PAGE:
That is just a mistaken question: either appearance of the table is an appearance of the table due to some way of looking at it (simply by the eye or by means of a microscope). That the same thing may present different appearances, especially when looked at in different ways, poses no sensible question about which appearance of a table is the 'real' table: presumably both are different appearances of the same real thing, due to different ways of producing these appearances. Russell's question is like asking whether someone's real length is seen when one sees him on a distance of 100 meters or 10 meters. Back.
This is not so. We have found no good reason not to have confidence in our senses, and indeed all the inferences Russell makes to make us give up our confidence all presuppose confidence in our senses - for we are reading this text, which is, among other things, a visual experience. Back.
This is not quite so: there are people known not to be able to see colours, but there are no people who can see who are not able to see shapes. Indeed, one common distinction that is normally drawn between shapes and colours is that colours are subjective experiences concerning the light refracted from the surfaces of things, and there is nothing in external reality, outside our skins, that corresponds to it, apart from the properties of surfaces to absorb and refract the light that falls on them in some way, while shapes represent how the parts of things are spatially related, and there really is either the perceived or some other spatial relation between the parts of things.
Also, it may be noted that normal people have two ways of directly judging shapes, namely visually and by touch, and one way of directly judging colours. Back
But there is a difference between how the shape of a thing looks from a certain perspective, and how the shape of a thing depends on how its parts are really connected and formed. And we all know that the experience of something X need not at all disclose the real properties of X, just as someone farther away looks smaller, without thereby really shrinking. Back.
This is confused: A real shape, it seems, is there whether or not we infer it. The shape we see or imagine may be inferred, but if there are shapes at all this inferred shape either corresponds to the real shape or fails to do so. Back.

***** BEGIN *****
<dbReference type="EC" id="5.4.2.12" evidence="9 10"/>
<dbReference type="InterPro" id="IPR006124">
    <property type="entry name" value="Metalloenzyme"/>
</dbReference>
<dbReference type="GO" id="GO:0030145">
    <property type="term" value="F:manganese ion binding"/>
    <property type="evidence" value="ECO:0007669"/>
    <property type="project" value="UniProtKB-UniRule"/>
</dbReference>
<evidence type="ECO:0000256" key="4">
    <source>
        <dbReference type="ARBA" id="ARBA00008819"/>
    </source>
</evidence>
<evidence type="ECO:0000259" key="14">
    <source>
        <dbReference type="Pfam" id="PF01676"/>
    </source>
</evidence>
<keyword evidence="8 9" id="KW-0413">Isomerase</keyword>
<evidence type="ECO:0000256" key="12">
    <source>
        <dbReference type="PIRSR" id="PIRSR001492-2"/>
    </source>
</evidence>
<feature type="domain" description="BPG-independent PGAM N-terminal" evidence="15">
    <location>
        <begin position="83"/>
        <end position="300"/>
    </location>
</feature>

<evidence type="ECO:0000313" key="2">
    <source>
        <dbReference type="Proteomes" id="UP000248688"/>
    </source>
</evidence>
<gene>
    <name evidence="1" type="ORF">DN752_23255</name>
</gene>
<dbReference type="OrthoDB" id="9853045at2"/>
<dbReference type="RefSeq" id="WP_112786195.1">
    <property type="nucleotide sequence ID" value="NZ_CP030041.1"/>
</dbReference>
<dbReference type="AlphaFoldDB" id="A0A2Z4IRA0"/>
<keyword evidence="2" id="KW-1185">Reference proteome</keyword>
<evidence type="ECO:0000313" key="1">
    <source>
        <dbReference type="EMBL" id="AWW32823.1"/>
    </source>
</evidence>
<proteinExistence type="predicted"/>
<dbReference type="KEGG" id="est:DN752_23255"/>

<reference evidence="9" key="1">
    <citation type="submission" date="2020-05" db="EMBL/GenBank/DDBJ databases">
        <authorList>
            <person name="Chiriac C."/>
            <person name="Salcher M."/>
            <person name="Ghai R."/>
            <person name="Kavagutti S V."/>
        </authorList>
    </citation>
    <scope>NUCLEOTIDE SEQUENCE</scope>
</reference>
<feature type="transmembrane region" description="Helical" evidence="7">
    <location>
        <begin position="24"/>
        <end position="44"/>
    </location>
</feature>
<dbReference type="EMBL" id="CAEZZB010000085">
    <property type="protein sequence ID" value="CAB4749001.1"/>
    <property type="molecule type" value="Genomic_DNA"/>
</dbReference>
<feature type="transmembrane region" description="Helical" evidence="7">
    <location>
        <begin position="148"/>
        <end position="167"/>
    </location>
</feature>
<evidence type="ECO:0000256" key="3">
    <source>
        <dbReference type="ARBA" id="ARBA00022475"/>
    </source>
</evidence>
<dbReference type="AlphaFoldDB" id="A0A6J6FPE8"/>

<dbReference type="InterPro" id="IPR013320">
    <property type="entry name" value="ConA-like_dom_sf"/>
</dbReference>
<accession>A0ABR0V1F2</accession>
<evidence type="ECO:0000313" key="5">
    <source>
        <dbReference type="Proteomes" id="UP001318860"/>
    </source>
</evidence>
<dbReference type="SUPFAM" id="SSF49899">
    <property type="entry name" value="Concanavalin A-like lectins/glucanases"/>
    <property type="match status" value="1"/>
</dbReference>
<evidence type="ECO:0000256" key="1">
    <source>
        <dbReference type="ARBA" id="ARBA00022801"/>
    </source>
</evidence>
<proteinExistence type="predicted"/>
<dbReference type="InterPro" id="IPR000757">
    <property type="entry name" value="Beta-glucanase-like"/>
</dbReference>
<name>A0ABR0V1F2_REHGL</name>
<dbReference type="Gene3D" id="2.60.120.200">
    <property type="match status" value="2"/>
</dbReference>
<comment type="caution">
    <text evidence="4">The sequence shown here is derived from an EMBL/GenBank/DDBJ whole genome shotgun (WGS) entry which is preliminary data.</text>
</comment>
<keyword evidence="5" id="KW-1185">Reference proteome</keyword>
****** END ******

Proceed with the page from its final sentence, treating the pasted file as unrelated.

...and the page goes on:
In general, what the senses gives us are appearances of things, and the appearances of things give us our ideas about the real things they are appearances of. These ideas may be true or false of the real things (indeed, if there is no real thing this appearance is an appearance of it is a mere figment of the imagination). Back.
I do not see why not. It may be supposed (and generally is supposed) that what our senses gives us are not the things themselves but how these appear to us, and that the properties things appear to have may not be the properties they really have. But if it is at all possible to infer the real properties of things from their apparent properties, it seems fair to assume that we make these inferences in many ordinary circumstances of seeing ordinary tables. Also, the sense of 'directly' is hard to get. Back
Note 19: The real table, if there is one, is not immediately known to us at all, but must be an inference from what is immediately known. Hence, two very difficult questions at once arise; namely, (1) Is there a real table at all? (2) If so, what sort of object can it be?
None of this has been properly established, and it seems fundamentally confused in a number of respects.
The sense of the italic 'immediately' is difficult to get, but as pointed out in the previous note, our sensations may and probably do inform us correctly about some of the real properties of some of the things we sense (if only because we wouldn't exist if we were mistaken all the time about - all attributes of all - the things that surround us).
Next, people generally assume there are real things they have sensations of, and people generally assume that the properties of things they sense do not all precisely coincide with the real properties of things. And this is no great philosophical insight, but ordinary common sense: people know from experience that they and others may be mistaken about the import of their sensations.
Next, the sense in which people generally assume there are real things they may have sensations of is that they assume that there is a reality, whether they sense it or not, in which are the real things they sense, which have real properties completely independent of what people think or sense.
This certainly is an assumption, and it may be false. But it is also one of the crucial assumptions on which science is based, and also one of the crucial assumptions around which most human interaction is structured, including the making and keeping of agreements, and the pronouncements of the law. Back.
Note 20: Let us give the name of 'sense-data' to the things that are immediately known in sensation: such things as colours, sounds, smells, hardnesses, roughnesses, and so on. We shall give the name 'sensation' to the experience of being immediately aware of these things. Thus, whenever we see a colour, we have a sensation of the colour, but the colour itself is a sense-datum, not a sensation.
This seems a rather useless piece of double terminology. It seems useless and confusing to distinguish "the sensation of X" and "the sense-datum X", especially as it seems that these are to be used in statements like "I have the sensation of X so I have the sense-datum X". Back.